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Old 01-24-14, 01:44 PM   #1
kwpi
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Question Airzound refill at gas station

Hello,

trying to refill my Airzound at a gas station with a free of charge pressure check & air pressure refill station, I don't get over 2 bars (30 psi):
  1. At first the needle is showing 0 bar.
  2. Then I push the [+] button (= add compressed air) until the needle arrives at 5 bars (= 70 psi).
  3. Now, I release the tube that I had put on the Airzound's valve, and I hear a zishhhh (air is releasing somewhere).
  4. However, the horn works and gives some nice sound.
  5. Checking / measuring the pressure by stacking again the tube onto the valve, I get something like 2 bar (ca. 30 psi).


So: How could air leak and from where?

P.S.: No matter how long I do nothing but letting the compressor's tube sitting onto the Airzound valve, the needle at the gauge station does not release (= it is constant ~5bar/70psi).

What could I have done wrong?

Thank you
Regards
Karl
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Old 01-24-14, 01:51 PM   #2
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Maybe the compressor only fills to 70 psi.
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Old 01-24-14, 01:54 PM   #3
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Sorry to try to reexplain what my issue is:
In fact, it reaches the 70psi mark. (step 2)

However: Why are only 30psi left in the airzound canister after disconnecting the compressor. (Somehow air is leaking?)
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Old 01-24-14, 01:55 PM   #4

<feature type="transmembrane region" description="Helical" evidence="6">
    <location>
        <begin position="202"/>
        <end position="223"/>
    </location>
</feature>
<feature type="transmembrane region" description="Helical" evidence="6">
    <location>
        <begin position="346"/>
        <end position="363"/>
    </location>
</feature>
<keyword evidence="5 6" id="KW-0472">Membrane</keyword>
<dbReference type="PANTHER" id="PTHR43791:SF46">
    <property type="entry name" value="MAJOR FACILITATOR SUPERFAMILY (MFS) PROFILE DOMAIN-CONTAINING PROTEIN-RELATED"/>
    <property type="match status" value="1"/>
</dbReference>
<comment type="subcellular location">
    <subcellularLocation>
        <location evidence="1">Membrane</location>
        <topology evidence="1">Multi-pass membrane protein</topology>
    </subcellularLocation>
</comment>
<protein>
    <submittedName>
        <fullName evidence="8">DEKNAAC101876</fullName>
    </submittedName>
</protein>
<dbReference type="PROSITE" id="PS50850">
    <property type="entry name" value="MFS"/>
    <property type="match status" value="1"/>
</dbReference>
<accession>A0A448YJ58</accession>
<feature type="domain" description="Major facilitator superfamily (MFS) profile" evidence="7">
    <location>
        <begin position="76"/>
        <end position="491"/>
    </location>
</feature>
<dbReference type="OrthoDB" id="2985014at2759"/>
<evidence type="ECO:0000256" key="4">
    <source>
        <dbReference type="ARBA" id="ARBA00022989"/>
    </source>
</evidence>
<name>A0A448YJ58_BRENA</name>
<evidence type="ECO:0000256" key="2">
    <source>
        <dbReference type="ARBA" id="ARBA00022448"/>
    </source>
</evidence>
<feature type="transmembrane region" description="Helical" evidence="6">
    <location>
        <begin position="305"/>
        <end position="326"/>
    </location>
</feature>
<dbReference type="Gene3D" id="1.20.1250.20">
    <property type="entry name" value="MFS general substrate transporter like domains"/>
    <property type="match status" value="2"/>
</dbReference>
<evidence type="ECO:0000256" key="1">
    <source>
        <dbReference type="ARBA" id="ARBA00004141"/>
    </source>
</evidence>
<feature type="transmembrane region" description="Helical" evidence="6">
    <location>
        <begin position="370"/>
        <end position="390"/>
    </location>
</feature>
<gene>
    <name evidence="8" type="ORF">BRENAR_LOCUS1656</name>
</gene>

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Might be the compressor or air chuck is frozen. Or, the Airzound fill valve.
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Old 01-24-14, 02:00 PM   #5
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Do you mean with "air chuck" the device to be put onto the valve?
Somewhere I read it needs to be refilled slowly, however I think fast compression makes much heat... Do you mean frozen because of the coldness (it is ca. -10 °C = +14°Fahrenheit)
Unfortunately, this compressor is actually made for car wheels which have a much larger volume and thus have a more gentle increase of pressure than the 500ml air bottle.

I wonder why the air leaks in the moment when releasing the compressor's tube... (?)
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Old 01-24-14, 02:53 PM   #6
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Lightbulb

Now an idea came into my head:

Maybe the compressor connection doesn't reach far enough in order to push the valve's pin down.
So the reason for why it showed 5 bars (= 70 psi) would be then because the pressure grew up so far but didn't went into the Airzound. This is again because of the increasing pressure the compressor connection pressed itself back because of the opposite force caused by the high pressure.